A few days ago, the influential British medical journal, The Lancet, made a splash with an article predicting that, after reaching a peak of 9.7 billion in 2060, the world’s human population would start going down. For many who feared that the planet was getting overcrowded and before too long humans would live cheek by jowl, destroy the climate and kill off most wildlife, this was splendid news. While the prospect of having more centenarians than infants around disturbed some who wondered what it would do to their pension schemes, most others assumed the benefits would outweigh any potential drawbacks.

The process the authors of the article envisaged would be far from even. Some countries, led by Japan, Italy and Spain, would see their numbers drop by at least half by the end of the century, while in others, notably Nigeria, they would increase fourfold. As for countries like the United Kingdom, Germany and the United States, which broadly speaking are expected to stay more or less where they are now, they would do so thanks mainly to immigration. According to The Lancet’s editor, the upshot would be a world order in which India, Nigeria, China and the US would be the top dogs, with Europe, which is becoming a picturesque geriatric home, fading into the background.

Of course, there is no guarantee that anything like this will come about. Wars, famines, murderous revolutions, famines and plagues far more lethal than the one we are now enduring would make nonsense of what are apparently realistic prophesies. There is even a possibility that some peoples which are now on death row could astonish the demographers by starting to breed again much as did their great grandparents in the days in which having six, seven or more children was common enough. Unless something like this does happen, however, the world will soon be saying goodbye to the last representatives of the Greeks, Italians and many others whose forefathers contributed so much to our civilisation.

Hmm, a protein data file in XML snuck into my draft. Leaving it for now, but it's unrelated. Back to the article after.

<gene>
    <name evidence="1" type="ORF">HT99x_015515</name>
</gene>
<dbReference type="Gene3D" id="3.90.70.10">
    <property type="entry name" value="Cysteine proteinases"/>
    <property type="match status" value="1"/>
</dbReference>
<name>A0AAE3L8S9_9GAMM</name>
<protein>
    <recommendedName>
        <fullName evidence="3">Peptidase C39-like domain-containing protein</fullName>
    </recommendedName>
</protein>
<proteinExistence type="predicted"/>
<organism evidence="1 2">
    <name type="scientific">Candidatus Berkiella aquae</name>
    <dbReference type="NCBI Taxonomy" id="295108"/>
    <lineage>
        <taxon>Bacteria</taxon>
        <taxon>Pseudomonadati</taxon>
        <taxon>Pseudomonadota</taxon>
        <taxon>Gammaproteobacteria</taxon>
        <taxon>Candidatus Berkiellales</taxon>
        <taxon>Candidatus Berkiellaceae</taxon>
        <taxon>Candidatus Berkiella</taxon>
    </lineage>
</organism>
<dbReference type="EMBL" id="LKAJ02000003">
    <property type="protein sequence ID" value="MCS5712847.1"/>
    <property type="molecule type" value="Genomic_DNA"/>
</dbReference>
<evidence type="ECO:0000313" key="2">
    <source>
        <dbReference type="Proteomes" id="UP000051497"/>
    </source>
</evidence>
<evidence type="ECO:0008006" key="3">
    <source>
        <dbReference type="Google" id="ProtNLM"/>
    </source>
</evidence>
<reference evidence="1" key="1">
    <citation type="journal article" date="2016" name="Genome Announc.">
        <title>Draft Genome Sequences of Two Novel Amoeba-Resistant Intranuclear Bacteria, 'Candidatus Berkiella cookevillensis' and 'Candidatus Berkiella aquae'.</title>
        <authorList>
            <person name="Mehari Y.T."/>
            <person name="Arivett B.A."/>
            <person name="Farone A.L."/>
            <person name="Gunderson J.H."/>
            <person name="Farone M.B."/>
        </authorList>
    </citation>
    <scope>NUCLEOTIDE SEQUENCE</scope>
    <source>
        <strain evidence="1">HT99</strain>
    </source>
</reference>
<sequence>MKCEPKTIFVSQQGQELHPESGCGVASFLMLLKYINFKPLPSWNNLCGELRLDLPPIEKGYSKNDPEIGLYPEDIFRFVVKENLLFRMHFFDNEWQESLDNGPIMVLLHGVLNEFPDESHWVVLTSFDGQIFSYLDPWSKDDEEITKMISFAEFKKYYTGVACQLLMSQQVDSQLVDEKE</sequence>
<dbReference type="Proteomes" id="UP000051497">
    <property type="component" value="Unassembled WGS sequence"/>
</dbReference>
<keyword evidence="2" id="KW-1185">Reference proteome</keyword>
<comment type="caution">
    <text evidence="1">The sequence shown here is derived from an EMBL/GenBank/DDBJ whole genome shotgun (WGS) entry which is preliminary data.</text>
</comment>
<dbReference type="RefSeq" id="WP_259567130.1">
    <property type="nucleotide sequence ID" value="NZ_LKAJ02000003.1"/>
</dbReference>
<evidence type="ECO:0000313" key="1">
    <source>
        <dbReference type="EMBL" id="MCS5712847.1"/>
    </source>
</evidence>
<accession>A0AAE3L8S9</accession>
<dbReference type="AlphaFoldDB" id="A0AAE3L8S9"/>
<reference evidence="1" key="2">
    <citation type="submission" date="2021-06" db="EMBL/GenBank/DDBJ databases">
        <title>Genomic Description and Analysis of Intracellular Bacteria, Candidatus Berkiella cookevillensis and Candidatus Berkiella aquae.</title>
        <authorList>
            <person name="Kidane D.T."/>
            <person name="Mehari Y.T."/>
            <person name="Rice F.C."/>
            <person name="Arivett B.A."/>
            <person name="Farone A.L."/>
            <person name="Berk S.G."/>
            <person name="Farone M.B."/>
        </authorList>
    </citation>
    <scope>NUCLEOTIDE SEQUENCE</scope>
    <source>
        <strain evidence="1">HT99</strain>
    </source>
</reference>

For devout multiculturalists, individuals who insist that whatever the Europeans did over the centuries cannot be considered superior to the political, philosophical or artistic achievements of the natives of the Amazon rainforest or New Guinea because all cultures, with the possible exception of those developed by whitey, are equally valuable, it is reactionary folly to worry about the imminent demise of traditions that had lasted for thousands of years until, barely half a century ago, the heirs to them decided to call it quits. Perhaps it is in the grand scheme of things, but bad as some Europeans no doubt were when their lot were enjoying their brief moment in the sun, others have been every bit as cruel and ruthless as the worst of them, as a cursory glance at their histories makes clear.

One must also take into account the attachment some have to the languages, literatures and the like they think of as intimately theirs and which, they believe, help give meaning to their lives. Does the thought that all could melt away, or be swept aside by newcomers who find either contemptible or downright incomprehensible whatever the Europeans or Japanese did when in their naïve way they expected their respective cultures to last forever, trouble them at all? As far as most people are concerned, it evidently does not.

James Neilson

James Neilson

Former editor of the Buenos Aires Herald (1979-1986).